Next to the quality of the work itself nothing is going to do more for one’s career as a sculptor than the quality of the images one uses for submissions or an online web portfolio. Having submitted images to juries for way too many years, (don’t even ask), and done web based portfolios for the last eight I’ve fallen into just about every pitfall there is. Perhaps I can save the reader a little head banging and maybe some serious money. In the coming articles I’ll cover the whole process from setting up a studio to proper submission format for Zapp. Finally I’ll write a bit about website design. For the first article I’ll cover the fun part. That is, buying stuff cheap.
Professional photographers earn every penny. It is a highly skilled occupation with an insanely high equipment budget. For your premier pieces the professional is a great idea. $90 an hour is not unreasonable. You can also take excellent photos on your own with little if any pain to your pocketbook. In fact a complete photo studio, (assuming you have a computer already) need not set you back more than $200, and that includes a good camera.
The bare bones ‘get it done’ set-up is possible for less than $200
You will want a decent digital camera. It should have a good sharp zoom lens and manual settings. A new one will have a 10 megapixel ccd and set you back $200 to $500. Here’s the neat thing though, 3 or 4 megapixels is ample for web work or for submitting images to a jury. Find a good candidate on Craigslist and then Google the model number and read the reviews. You can even download the manual to see if the camera fits your needs. In fact right now there is a Canon Powershot on Craigslist for the grand sum of $25. It would do nicely.
As sculptors you will be shooting 3d objects. You will want to control what is in focus and what is not. Usually you will want your piece in sharp focus and the background fuzzy. For this you need to control depth of field or how much is in focus between the lens and infinity. Controlling this precisely requires manual settings for aperture, (size of the lens opening), and shutter speed and a zoom lens. A 3x zoom lens is sufficient. You’ll want a shutter delay feature where the camera waits until you can get yourself into that family photo. In a low light situation where a long exposure is required the very act of pressing the shutter button will blur the photo. The shutter delay will give the camera time to stop vibrating. So, your camera should have: a manual setting feature, a good 3x zoom lens, 3 megapixels or better and a shutter delay or self timer feature.
If you already have a digital camera and it does not have manual settings it will probably do ok if it has a good lens and an aperture priority setting.
Unless you can stand very, very still you will need a tripod. The Goodwill stores are awash in them. A decent one will set you back $5 or $10 at the most. Your camera has a threaded hole in the bottom. There is a little quick release doodad that fits into the top of newer tripods that has a bolt that fits that hole. Make sure the tripod you buy still has that little doodad with the bolt. Older tripods just have the bolt and no doodad. In either case make sure it’s pretty sturdy and extends to a decent height. They make decent light stands too.
The Lighting Setup
Harsh shadows, unless you want them for special effect, tend to look pretty bad. What the pros do that makes their pictures look so good is control the light and shadow very precisely. They use remotely controlled high powered flash units, soft light boxes and reflectors of various kinds and sizes. What can you do for $25? Quite a lot actually.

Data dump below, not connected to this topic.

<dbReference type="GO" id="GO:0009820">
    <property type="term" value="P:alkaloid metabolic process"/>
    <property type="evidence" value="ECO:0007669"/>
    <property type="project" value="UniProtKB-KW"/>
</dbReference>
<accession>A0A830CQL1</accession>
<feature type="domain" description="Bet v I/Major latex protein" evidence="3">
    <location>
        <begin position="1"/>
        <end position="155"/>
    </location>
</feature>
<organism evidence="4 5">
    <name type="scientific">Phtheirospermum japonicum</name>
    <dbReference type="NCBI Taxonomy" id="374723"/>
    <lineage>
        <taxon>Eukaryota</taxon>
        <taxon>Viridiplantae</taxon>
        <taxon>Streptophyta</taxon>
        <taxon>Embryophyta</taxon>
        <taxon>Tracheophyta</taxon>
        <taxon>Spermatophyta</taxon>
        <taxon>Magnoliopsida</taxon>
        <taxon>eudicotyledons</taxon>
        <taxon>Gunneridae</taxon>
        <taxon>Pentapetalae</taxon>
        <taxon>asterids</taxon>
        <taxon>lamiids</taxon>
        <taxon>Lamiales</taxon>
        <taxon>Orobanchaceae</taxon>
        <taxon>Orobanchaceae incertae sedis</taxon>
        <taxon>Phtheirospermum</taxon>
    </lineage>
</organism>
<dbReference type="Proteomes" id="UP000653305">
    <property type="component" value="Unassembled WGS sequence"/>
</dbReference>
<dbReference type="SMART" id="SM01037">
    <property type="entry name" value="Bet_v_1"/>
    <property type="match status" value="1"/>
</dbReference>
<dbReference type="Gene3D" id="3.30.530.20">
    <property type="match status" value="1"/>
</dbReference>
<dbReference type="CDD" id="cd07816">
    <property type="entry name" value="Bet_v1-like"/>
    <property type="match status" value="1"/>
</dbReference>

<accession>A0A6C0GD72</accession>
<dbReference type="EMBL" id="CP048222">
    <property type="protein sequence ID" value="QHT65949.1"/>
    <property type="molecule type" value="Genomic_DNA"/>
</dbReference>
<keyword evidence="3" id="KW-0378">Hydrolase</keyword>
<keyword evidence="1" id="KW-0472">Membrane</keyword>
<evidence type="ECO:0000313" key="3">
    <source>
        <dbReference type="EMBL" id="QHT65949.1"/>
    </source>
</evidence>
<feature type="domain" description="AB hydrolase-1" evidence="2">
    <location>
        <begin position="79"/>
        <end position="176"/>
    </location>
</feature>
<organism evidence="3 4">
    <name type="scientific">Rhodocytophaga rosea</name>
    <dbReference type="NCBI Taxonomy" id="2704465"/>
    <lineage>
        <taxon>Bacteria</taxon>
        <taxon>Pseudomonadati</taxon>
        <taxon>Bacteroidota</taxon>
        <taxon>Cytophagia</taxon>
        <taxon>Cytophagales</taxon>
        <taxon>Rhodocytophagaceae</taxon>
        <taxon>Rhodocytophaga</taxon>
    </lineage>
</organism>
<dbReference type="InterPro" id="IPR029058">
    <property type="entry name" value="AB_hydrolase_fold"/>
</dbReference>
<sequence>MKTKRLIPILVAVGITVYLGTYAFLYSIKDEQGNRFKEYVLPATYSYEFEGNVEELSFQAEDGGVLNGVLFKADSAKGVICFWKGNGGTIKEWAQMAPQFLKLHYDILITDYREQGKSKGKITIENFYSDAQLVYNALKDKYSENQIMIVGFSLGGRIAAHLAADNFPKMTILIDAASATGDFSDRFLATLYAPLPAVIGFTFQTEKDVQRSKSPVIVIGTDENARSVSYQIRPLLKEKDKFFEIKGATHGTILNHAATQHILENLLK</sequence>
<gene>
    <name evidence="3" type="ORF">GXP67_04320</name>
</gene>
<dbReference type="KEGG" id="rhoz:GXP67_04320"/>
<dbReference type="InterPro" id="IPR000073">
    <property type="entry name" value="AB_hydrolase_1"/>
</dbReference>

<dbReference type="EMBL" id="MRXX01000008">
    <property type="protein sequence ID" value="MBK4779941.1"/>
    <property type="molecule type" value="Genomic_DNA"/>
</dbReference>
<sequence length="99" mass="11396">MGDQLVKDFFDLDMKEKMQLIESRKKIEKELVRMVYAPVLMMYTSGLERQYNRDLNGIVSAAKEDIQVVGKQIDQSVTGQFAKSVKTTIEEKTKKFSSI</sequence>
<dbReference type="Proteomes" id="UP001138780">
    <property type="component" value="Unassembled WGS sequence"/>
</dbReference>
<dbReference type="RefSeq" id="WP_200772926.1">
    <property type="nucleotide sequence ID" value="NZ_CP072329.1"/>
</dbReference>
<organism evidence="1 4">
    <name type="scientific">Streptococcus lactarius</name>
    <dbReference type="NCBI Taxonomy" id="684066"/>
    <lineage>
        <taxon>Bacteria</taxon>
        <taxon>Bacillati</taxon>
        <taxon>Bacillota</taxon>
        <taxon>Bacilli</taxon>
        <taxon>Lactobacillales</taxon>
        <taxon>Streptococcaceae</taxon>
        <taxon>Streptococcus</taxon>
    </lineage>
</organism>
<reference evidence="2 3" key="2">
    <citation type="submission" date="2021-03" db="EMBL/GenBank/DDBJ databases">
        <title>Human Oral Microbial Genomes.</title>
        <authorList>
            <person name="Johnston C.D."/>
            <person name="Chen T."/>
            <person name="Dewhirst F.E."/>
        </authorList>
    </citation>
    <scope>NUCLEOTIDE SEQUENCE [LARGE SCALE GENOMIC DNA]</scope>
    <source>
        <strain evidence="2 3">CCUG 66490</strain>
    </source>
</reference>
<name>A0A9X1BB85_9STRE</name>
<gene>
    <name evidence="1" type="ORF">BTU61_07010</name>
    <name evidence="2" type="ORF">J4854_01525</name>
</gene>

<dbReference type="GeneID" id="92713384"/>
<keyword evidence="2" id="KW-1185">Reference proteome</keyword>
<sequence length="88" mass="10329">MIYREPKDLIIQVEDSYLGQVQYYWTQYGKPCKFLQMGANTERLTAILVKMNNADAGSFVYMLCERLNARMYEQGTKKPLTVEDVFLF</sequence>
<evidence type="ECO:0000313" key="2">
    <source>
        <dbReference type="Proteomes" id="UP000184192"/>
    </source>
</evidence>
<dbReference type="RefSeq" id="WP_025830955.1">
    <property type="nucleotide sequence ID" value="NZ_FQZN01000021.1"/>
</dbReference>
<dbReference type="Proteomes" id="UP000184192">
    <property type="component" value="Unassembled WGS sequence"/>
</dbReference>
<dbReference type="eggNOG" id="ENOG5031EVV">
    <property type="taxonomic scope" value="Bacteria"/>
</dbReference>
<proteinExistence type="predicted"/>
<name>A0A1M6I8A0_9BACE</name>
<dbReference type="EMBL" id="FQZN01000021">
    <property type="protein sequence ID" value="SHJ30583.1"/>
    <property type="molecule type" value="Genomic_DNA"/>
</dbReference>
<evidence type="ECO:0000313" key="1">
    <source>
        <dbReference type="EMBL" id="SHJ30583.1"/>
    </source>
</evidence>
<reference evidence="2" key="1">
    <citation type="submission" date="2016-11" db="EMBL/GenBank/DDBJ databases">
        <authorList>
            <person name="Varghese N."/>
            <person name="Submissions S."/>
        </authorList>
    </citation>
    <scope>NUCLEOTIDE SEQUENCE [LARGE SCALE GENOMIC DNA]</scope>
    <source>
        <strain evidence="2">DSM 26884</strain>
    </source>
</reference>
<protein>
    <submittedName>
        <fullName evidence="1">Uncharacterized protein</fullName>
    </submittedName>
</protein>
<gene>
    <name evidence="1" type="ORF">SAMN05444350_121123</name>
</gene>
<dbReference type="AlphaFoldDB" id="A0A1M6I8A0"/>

You will need: 3 clamp lights, 3 photo flood bulbs, light stands, (these can be anything you can attach a clamp light to), enough pvc plumbing pipe and connectors to build a frame that can hold your pieces and enough white ripstop nylon to cover the frame top and two sides. I use a light gray construction paper for the background and foamcore for both shading and reflecting light into dark spots.
Pictured left is my setup. It’s downright ugly but it works. The lights are just clamped to the basement rafters. Usually I don’t even have the legs on the frame but just hang the top part from the rafters and drape the ripstop over it. The ripstop softens the lights eliminating harsh shadows. For the sample shot I held a piece of foamcore behind the piece to create a background shadow.
Image Editing Software
You will need to crop, resize, adjust exposure, contrast and color, and sharpen your images. Photoshop Elements will
Gray construction paper background pops the bright colors of this piece
do the job as will Paintshop Pro. There are also gazillions of freeware programs to do the same. Unfortunately most aren’t very good. Google has one called Picasa for both PC and Mac that is quite good and free to boot. Download only from a trusted source of course. Both Paintshop Pro and Photoshop Elements run about $60. Paintshop Pro is probably a little better than Photoshop Elements.
The full version of Photoshop is the holy grail. If you are a student or a teacher you can get an 80% discount at the student bookstore. Photoshop has a long learning curve but it is a medium in itself. I mean what’s it worth to take that old family group shot and switch everyone’s heads around. Little Bessie’s head on Uncle Fester?…priceless. Retail the price is astronomic but last I heard you don’t have to be a full time student to qualify for the student price but you do have to be taking a class for at least 3 credits. Check with the bookstore before enrolling.
George is the web person for Pacific NW Sculptors and has designed web based portfolios and websites for a number of NW artists. He has been an avid photographer since 1969.
He is a tight fisted scoundrel
Handheld foamcore creates a shadow on the background construction paper.